We harvested a few buckets of asian pears from my mom’s house right after we moved into our new place in Oregon. There more things still in moving boxes than there were out of boxes, but the harvest waits for no one! If you don’t drop what you are doing to preserve now, you’ll miss your window for the season.
I decided to try another batch of hard cider, but a little different than the one from last year. That batch turned out pretty good, but I had mistakenly let the airlock dry out for a couple weeks. Also, we made it with honey as the sweetener, to boost the alcohol content, so my vegan friend couldn’t ever enjoy a bottle. This year I went with a cider yeast recommended by my local brew shop. I also sprang for some fancy Belgian brown sugar. You could smell it without even opening the bag, so it should flavor the cider nicely.
The first step was to sterilize everything: the carboy, airlock, bowls used for cider juice, etc. That part went fairly quickly and I used a concentrated sterilizing liquid from the brew shop. I didn’t want to use bleach and end up with that flavor still in the cider.
The next step was pressing some pears! That went pretty quick because we let the picked pears sit for a few days. They were nice and juicy and filled our five gallon carboy quite quickly.
Meanwhile, I slowly heated up some of the fresh juice and mixed in the sugar, stirring so it dissolved fully. I didn’t let it boil – just warmed it a bit. I added the sweetened juice to the carboy and gave it a good stir. We did not heat all of the juice, which you could do if you wanted to ensure there were no wild yeast strains in there from the fruit. Instead we just added the activated yeast to the juice and stirred a bit more.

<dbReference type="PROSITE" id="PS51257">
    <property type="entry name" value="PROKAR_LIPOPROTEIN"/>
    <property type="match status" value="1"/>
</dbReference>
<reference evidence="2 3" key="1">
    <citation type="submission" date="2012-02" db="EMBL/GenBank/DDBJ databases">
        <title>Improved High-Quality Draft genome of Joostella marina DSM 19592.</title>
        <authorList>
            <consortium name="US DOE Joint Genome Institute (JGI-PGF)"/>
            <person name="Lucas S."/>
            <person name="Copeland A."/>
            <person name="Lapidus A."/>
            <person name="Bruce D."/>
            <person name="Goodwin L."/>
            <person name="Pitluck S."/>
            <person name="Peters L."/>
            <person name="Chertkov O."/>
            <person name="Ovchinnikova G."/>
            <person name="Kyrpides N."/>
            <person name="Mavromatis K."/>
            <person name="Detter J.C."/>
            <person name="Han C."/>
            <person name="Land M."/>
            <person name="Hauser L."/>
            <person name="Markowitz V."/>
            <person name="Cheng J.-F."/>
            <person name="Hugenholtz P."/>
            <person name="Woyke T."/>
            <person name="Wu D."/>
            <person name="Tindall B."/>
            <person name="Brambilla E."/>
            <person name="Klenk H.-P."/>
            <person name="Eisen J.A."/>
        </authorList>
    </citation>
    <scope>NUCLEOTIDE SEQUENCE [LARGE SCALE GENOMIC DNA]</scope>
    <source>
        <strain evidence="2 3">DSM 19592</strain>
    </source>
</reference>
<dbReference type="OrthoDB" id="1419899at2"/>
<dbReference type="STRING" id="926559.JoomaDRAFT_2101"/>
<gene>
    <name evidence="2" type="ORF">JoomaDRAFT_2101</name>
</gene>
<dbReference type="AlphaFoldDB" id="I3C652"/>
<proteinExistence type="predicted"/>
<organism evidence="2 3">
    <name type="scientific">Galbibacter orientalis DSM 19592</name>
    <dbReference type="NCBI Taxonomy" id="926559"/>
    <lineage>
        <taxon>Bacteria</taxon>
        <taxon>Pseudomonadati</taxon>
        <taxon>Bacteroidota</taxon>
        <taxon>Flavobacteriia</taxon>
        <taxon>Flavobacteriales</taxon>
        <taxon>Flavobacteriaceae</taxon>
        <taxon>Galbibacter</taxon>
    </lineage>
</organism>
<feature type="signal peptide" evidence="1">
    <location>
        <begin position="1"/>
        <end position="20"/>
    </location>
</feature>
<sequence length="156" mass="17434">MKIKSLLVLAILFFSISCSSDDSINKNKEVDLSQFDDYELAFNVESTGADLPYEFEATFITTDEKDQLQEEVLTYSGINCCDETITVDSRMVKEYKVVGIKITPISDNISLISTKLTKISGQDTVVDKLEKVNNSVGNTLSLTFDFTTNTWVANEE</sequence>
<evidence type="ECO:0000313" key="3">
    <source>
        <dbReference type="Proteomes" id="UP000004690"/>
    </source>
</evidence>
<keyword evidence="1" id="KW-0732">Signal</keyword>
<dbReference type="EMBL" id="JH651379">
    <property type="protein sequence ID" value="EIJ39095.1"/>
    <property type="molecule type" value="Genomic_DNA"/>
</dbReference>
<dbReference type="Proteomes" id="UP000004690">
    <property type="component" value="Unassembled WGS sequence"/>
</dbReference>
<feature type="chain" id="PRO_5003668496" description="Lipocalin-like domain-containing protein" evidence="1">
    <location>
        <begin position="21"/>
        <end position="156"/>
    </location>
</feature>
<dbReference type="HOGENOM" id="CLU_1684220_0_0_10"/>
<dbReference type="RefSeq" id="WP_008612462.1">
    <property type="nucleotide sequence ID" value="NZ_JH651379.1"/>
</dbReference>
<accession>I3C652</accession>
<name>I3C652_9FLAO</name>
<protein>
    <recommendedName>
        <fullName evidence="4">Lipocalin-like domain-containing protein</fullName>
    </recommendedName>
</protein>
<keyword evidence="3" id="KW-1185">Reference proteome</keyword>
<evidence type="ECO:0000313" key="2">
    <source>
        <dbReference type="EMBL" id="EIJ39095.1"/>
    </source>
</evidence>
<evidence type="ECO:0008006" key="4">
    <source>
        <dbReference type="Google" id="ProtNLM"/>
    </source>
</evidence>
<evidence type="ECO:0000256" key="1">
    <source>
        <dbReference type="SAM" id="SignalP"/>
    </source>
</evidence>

By the next morning, that yeast was busy! We had to keep changing out the airlock because the yeast foam kept bubbling up into it. After that first day though, things have settled down and it is quietly fermenting away. We are planning to “rack” it in another week or two, then let it sit for 3-4 more weeks before bottling. We also froze some excess fresh juice, which we will add when we bottle the cider for natural carbonation.
Everything went smoothly, but the only thing I would consider changing would be the brew shop we used which was the Valley Vintner in Eugene. They were super nice and helpful when we rented the press, we scrubbed it clean for a couple hours, but then one of the workers chewed us out when we dropped it off. Without inspecting the press, he accused us of not cleaning it and told us weren’t getting any of our $500 deposit back. Shocked, I asked him to show me where it wasn’t clean. He pointed to a water drop and said he found a piece of pitch there. He then went on to actually inspect it and couldn’t find a trace of fruit anywhere else, so (without apology) we were not charged anything. Uh, thanks jerk? Normally they are nice and cool there, but this guy must have been having a bad day and decided to take it out on us.
Jay was amazed that the cider-making process was so straight-forward and simple. $25 bucks for the press rental, $6 bucks for sugar, $15 bucks for other supplies (sterilizer, mesh bag, yeast) and our five gallon carboy and airlock that we bought last year. About fifty bucks for some homemade, organic, local cider? Not to bad!